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This fall, 25 Pennsylvania government CIOs trade ideas, learn from senior leaders and discuss how to meet growing technology demands with fewer resources in a certificate program at the Harrisburg University of Science and Technology.
Budget cuts, increasing service demands and keeping up with emerging technologies like mobility and cloud computing have made the jobs of these CIOs tougher, said Charlie Gerhards, co-director of the Government Technology Institute that launched in August at the university.
"There are just a lot of things happening and a lot of demands on a CIO, and frankly there was never a venue for CIOs to collaborate, to look at best practices, to share ideas, to look at shared services as a way of dealing with some of this demand."
But through the Certified Government Chief Information Officer Program, the Pennsylvania university hopes to provide this venue.
Harrisburg University isn't the first to start this program, though. In 2005, the Center for Public Technology in the School of Government at the University of North Carolina-Chapel Hill created the Certified Government Chief Information Officer program.
Three years later, UNC-Chapel Hill, the Florida Institute of Government at Florida State University and the Public Technology Institute established the Consortium for State and Local Government Technology Leadership Development. The consortium developed a national certification and professional development program that includes a core curriculum.
In October, the Learning Center within the Government Technology Institute at Harrisburg University became one of a number of universities that's offering the certificate.
"This is one piece of a larger puzzle of trying to provide a venue, an opportunity for these CIOs to learn and grow and hopefully be more successful," Gerhards said.
In conversations with the university, the chief information officer of Pennsylvania, George White, identified a number of skills that CIOs need to hone through professional education, said Eric D. Darr, provost and executive vice president at Harrisburg University.
As budgets tighten, there's no room for wasting taxpayer dollars any more, Darr said. That means CIOs need to manage projects more precisely, identify and correct errors early, mitigate risks and put together contracts in a consistent fashion.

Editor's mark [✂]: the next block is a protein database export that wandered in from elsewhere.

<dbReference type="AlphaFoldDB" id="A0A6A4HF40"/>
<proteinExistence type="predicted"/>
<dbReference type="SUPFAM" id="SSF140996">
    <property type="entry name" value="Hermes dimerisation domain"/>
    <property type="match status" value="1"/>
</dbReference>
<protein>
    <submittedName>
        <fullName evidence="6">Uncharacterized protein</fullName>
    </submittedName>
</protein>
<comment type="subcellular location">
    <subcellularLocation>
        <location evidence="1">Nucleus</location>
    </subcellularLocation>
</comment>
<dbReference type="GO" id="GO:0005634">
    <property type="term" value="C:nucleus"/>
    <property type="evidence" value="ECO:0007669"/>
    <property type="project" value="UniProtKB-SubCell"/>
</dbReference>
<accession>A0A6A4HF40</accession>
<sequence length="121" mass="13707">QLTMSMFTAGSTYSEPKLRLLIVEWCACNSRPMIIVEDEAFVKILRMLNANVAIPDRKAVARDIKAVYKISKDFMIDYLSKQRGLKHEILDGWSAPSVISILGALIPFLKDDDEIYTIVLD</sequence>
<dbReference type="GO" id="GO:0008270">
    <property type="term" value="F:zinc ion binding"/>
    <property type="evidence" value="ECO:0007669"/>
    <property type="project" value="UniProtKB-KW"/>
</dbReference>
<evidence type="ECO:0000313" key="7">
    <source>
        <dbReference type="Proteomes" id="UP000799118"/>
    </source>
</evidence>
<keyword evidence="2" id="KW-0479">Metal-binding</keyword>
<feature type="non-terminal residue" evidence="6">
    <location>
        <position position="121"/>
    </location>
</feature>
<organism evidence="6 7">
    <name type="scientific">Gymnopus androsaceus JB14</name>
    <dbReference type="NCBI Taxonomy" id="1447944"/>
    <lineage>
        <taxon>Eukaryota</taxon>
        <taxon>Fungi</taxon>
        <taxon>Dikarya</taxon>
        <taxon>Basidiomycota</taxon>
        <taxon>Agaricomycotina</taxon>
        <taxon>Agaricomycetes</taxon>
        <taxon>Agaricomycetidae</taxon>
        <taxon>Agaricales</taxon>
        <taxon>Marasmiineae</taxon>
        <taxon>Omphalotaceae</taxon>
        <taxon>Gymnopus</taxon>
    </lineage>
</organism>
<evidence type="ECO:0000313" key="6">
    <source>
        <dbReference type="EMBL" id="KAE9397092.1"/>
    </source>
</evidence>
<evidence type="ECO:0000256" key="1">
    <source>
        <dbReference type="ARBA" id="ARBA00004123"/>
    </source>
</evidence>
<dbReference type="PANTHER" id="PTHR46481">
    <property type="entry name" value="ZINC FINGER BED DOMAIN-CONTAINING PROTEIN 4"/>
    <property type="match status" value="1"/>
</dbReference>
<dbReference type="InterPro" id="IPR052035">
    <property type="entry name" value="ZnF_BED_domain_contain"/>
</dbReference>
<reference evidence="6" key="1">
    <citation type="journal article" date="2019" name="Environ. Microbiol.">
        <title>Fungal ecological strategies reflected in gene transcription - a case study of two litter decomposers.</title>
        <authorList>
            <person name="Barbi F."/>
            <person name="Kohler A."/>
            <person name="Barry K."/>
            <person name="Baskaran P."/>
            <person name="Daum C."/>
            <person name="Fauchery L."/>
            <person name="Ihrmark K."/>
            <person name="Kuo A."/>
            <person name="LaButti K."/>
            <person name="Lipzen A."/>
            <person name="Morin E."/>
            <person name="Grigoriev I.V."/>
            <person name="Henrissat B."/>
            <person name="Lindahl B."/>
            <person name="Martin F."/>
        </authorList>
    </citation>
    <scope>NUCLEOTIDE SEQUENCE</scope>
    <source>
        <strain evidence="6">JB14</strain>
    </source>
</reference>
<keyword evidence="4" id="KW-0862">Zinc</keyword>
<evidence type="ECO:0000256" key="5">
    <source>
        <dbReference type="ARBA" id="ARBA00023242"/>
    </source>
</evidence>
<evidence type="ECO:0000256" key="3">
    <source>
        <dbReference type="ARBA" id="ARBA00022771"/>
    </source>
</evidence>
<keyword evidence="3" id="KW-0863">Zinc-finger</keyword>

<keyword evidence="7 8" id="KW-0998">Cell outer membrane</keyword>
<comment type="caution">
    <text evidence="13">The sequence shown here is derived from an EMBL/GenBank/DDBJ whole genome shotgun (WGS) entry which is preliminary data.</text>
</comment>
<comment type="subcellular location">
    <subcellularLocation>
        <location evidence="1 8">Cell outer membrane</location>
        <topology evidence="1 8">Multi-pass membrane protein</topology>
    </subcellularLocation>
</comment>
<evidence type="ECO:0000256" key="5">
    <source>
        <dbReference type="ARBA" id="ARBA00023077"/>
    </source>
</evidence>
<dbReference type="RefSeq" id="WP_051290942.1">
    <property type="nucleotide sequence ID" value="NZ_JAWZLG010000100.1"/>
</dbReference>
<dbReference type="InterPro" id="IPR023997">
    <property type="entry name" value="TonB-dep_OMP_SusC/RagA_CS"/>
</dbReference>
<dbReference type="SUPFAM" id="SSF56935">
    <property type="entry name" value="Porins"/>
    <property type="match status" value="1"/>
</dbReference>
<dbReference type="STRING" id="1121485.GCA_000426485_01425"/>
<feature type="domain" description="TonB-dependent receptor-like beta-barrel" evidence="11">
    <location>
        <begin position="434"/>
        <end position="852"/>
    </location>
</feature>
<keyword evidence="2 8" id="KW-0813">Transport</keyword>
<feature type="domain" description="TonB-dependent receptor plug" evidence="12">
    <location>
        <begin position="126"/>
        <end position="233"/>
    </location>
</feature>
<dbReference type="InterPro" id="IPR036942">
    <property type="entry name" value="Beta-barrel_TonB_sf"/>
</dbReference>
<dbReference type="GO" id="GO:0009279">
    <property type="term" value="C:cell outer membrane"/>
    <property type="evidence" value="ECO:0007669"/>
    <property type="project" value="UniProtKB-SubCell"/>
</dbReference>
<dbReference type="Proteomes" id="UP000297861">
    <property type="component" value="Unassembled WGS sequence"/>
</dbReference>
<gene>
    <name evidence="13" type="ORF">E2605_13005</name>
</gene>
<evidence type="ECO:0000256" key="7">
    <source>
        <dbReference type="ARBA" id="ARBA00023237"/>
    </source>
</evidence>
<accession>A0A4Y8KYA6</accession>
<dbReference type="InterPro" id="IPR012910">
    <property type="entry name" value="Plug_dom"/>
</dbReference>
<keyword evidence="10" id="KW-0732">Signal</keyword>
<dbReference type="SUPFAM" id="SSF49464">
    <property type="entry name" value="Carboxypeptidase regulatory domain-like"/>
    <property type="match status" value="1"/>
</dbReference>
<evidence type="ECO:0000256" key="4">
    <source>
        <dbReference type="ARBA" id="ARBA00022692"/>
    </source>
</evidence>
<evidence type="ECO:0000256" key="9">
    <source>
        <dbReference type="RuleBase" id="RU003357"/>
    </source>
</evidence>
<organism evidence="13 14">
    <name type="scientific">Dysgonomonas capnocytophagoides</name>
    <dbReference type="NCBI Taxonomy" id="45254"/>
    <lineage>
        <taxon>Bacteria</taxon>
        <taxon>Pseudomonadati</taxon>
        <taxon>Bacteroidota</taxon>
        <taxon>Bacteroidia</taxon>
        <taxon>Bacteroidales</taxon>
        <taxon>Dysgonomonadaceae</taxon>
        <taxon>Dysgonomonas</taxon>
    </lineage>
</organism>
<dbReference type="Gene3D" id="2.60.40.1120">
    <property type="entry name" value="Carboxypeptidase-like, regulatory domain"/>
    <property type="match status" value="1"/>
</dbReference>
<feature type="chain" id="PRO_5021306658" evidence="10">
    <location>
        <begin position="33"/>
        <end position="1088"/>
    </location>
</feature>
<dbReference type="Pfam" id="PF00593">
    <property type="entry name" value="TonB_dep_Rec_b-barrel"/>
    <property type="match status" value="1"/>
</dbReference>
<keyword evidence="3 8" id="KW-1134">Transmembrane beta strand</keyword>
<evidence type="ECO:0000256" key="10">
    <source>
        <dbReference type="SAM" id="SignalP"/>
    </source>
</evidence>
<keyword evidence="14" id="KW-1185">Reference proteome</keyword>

"These are all things that are part of this certification course that essentially lead to the ability to better manage and utilize taxpayer dollars," Darr said. "Most states in the union would want their CIOs to be able to do that."
By being in a class with 24 other CIOs, Brian Lecher from the Pennsylvania Higher Education Assistance Agency realized that even though they're in different agencies and levels of government, they face similar issues.
The students come from a variety of agencies, including the Pennsylvania Liquor Control Board and the Department of Environmental Protection, Gerhards said. They also come from county government and the commonwealth court system.
Lecher started the certification program to learn how others are handling security issues and what they think about the latest technology trends. As social media communications through smartphones and other devices continues to change, he's interested in learning about where this trend could head.
By having a guest speaker in the class who specializes in social media, he learned more than he would have otherwise.
"That's not anything I have insight into outside of class other than reading articles, so it's helpful," Lecher said.
Through panel discussions and lectures, the program brings in experts from the public and private sector. In the first few classes, they talked about the role and responsibility of the CIO as a leader, said Gerhards, former chief information officer for Pennsylvania.
The CIO's role is less about managing technology and more about being a thought leader who uses technology to work toward an organization's vision. That's a surprise to many people because they think about their job in terms of making sure technology operations run smoothly, he said.
One of the speakers, John Carrow, told the students what corporations expect from their CIOs based on his experience as the first CIO for the city of Philadelphia, a CIO for Unisys Corp. and an expert at the Office of the Director of National Intelligence.
"As a CIO you're no longer just responsible for technology, you're responsible for innovation and transformation of the business," Gerhards said.
Ultimately, Gerhards would like to see the certification program become a national standard. With budget cuts, CIOs don't have as many opportunities to get together and develop professionally. If they're given the opportunity to talk with each other, they'll come up with innovative solutions to common problems.
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